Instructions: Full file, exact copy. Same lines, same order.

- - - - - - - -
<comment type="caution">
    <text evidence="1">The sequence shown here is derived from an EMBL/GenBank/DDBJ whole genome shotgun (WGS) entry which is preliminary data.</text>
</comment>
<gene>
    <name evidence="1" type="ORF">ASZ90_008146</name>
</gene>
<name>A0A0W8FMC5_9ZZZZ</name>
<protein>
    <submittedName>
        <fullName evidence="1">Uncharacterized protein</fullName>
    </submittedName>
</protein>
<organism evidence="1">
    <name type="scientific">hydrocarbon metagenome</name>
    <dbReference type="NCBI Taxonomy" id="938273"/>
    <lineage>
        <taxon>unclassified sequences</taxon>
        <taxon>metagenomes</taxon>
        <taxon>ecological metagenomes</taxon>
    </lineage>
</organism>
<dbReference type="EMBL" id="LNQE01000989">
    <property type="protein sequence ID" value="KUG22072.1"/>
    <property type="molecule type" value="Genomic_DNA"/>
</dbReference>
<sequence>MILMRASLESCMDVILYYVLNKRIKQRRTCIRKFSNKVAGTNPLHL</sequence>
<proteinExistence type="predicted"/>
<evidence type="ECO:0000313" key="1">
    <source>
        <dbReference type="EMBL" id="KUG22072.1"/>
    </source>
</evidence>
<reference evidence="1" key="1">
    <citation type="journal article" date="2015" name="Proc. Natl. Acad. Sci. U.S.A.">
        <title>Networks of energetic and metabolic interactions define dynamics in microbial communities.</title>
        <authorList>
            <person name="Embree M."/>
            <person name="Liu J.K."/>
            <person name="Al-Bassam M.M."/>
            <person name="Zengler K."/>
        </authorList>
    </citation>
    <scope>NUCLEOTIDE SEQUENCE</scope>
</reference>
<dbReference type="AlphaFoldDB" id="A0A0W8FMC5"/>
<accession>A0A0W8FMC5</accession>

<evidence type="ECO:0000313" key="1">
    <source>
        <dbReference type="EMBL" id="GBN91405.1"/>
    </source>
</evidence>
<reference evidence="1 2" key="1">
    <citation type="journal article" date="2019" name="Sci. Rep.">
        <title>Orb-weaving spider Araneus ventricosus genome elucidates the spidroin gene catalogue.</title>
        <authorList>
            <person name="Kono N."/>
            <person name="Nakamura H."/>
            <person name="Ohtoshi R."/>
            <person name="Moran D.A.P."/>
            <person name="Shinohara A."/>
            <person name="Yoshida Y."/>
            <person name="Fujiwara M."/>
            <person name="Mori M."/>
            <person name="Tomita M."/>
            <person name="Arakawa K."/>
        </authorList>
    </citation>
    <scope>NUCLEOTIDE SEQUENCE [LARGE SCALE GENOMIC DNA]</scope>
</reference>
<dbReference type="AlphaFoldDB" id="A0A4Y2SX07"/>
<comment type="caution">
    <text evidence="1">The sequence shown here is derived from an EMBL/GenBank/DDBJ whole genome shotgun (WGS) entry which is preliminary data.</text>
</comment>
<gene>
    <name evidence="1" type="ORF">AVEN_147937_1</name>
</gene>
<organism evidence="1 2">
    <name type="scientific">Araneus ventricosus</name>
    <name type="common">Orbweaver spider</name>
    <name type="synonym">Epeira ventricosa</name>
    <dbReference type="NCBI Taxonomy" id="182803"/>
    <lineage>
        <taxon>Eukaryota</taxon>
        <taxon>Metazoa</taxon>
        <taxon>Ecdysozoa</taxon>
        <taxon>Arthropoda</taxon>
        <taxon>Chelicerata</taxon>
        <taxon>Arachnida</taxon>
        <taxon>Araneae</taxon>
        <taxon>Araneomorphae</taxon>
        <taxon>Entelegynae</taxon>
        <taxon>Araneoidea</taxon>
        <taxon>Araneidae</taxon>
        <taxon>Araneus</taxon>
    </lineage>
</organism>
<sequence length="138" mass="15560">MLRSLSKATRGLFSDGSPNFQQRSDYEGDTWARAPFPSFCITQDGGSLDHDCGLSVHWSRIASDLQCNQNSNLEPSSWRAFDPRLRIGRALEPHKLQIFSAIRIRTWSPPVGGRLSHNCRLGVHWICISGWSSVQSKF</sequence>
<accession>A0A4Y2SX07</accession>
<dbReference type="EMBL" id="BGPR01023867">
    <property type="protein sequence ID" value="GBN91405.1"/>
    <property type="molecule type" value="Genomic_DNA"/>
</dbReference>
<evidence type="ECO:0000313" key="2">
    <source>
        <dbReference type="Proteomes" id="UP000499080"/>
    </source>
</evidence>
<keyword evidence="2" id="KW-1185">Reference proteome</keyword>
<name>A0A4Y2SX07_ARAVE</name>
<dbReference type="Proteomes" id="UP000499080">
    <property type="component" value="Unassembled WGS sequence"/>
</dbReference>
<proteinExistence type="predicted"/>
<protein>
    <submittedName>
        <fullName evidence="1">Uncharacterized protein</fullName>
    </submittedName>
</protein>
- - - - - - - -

<comment type="caution">
    <text evidence="1">The sequence shown here is derived from an EMBL/GenBank/DDBJ whole genome shotgun (WGS) entry which is preliminary data.</text>
</comment>
<gene>
    <name evidence="1" type="ORF">ASZ90_008146</name>
</gene>
<name>A0A0W8FMC5_9ZZZZ</name>
<protein>
    <submittedName>
        <fullName evidence="1">Uncharacterized protein</fullName>
    </submittedName>
</protein>
<organism evidence="1">
    <name type="scientific">hydrocarbon metagenome</name>
    <dbReference type="NCBI Taxonomy" id="938273"/>
    <lineage>
        <taxon>unclassified sequences</taxon>
        <taxon>metagenomes</taxon>
        <taxon>ecological metagenomes</taxon>
    </lineage>
</organism>
<dbReference type="EMBL" id="LNQE01000989">
    <property type="protein sequence ID" value="KUG22072.1"/>
    <property type="molecule type" value="Genomic_DNA"/>
</dbReference>
<sequence>MILMRASLESCMDVILYYVLNKRIKQRRTCIRKFSNKVAGTNPLHL</sequence>
<proteinExistence type="predicted"/>
<evidence type="ECO:0000313" key="1">
    <source>
        <dbReference type="EMBL" id="KUG22072.1"/>
    </source>
</evidence>
<reference evidence="1" key="1">
    <citation type="journal article" date="2015" name="Proc. Natl. Acad. Sci. U.S.A.">
        <title>Networks of energetic and metabolic interactions define dynamics in microbial communities.</title>
        <authorList>
            <person name="Embree M."/>
            <person name="Liu J.K."/>
            <person name="Al-Bassam M.M."/>
            <person name="Zengler K."/>
        </authorList>
    </citation>
    <scope>NUCLEOTIDE SEQUENCE</scope>
</reference>
<dbReference type="AlphaFoldDB" id="A0A0W8FMC5"/>
<accession>A0A0W8FMC5</accession>

<evidence type="ECO:0000313" key="1">
    <source>
        <dbReference type="EMBL" id="GBN91405.1"/>
    </source>
</evidence>
<reference evidence="1 2" key="1">
    <citation type="journal article" date="2019" name="Sci. Rep.">
        <title>Orb-weaving spider Araneus ventricosus genome elucidates the spidroin gene catalogue.</title>
        <authorList>
            <person name="Kono N."/>
            <person name="Nakamura H."/>
            <person name="Ohtoshi R."/>
            <person name="Moran D.A.P."/>
            <person name="Shinohara A."/>
            <person name="Yoshida Y."/>
            <person name="Fujiwara M."/>
            <person name="Mori M."/>
            <person name="Tomita M."/>
            <person name="Arakawa K."/>
        </authorList>
    </citation>
    <scope>NUCLEOTIDE SEQUENCE [LARGE SCALE GENOMIC DNA]</scope>
</reference>
<dbReference type="AlphaFoldDB" id="A0A4Y2SX07"/>
<comment type="caution">
    <text evidence="1">The sequence shown here is derived from an EMBL/GenBank/DDBJ whole genome shotgun (WGS) entry which is preliminary data.</text>
</comment>
<gene>
    <name evidence="1" type="ORF">AVEN_147937_1</name>
</gene>
<organism evidence="1 2">
    <name type="scientific">Araneus ventricosus</name>
    <name type="common">Orbweaver spider</name>
    <name type="synonym">Epeira ventricosa</name>
    <dbReference type="NCBI Taxonomy" id="182803"/>
    <lineage>
        <taxon>Eukaryota</taxon>
        <taxon>Metazoa</taxon>
        <taxon>Ecdysozoa</taxon>
        <taxon>Arthropoda</taxon>
        <taxon>Chelicerata</taxon>
        <taxon>Arachnida</taxon>
        <taxon>Araneae</taxon>
        <taxon>Araneomorphae</taxon>
        <taxon>Entelegynae</taxon>
        <taxon>Araneoidea</taxon>
        <taxon>Araneidae</taxon>
        <taxon>Araneus</taxon>
    </lineage>
</organism>
<sequence length="138" mass="15560">MLRSLSKATRGLFSDGSPNFQQRSDYEGDTWARAPFPSFCITQDGGSLDHDCGLSVHWSRIASDLQCNQNSNLEPSSWRAFDPRLRIGRALEPHKLQIFSAIRIRTWSPPVGGRLSHNCRLGVHWICISGWSSVQSKF</sequence>
<accession>A0A4Y2SX07</accession>
<dbReference type="EMBL" id="BGPR01023867">
    <property type="protein sequence ID" value="GBN91405.1"/>
    <property type="molecule type" value="Genomic_DNA"/>
</dbReference>
<evidence type="ECO:0000313" key="2">
    <source>
        <dbReference type="Proteomes" id="UP000499080"/>
    </source>
</evidence>
<keyword evidence="2" id="KW-1185">Reference proteome</keyword>
<name>A0A4Y2SX07_ARAVE</name>
<dbReference type="Proteomes" id="UP000499080">
    <property type="component" value="Unassembled WGS sequence"/>
</dbReference>
<proteinExistence type="predicted"/>
<protein>
    <submittedName>
        <fullName evidence="1">Uncharacterized protein</fullName>
    </submittedName>
</protein>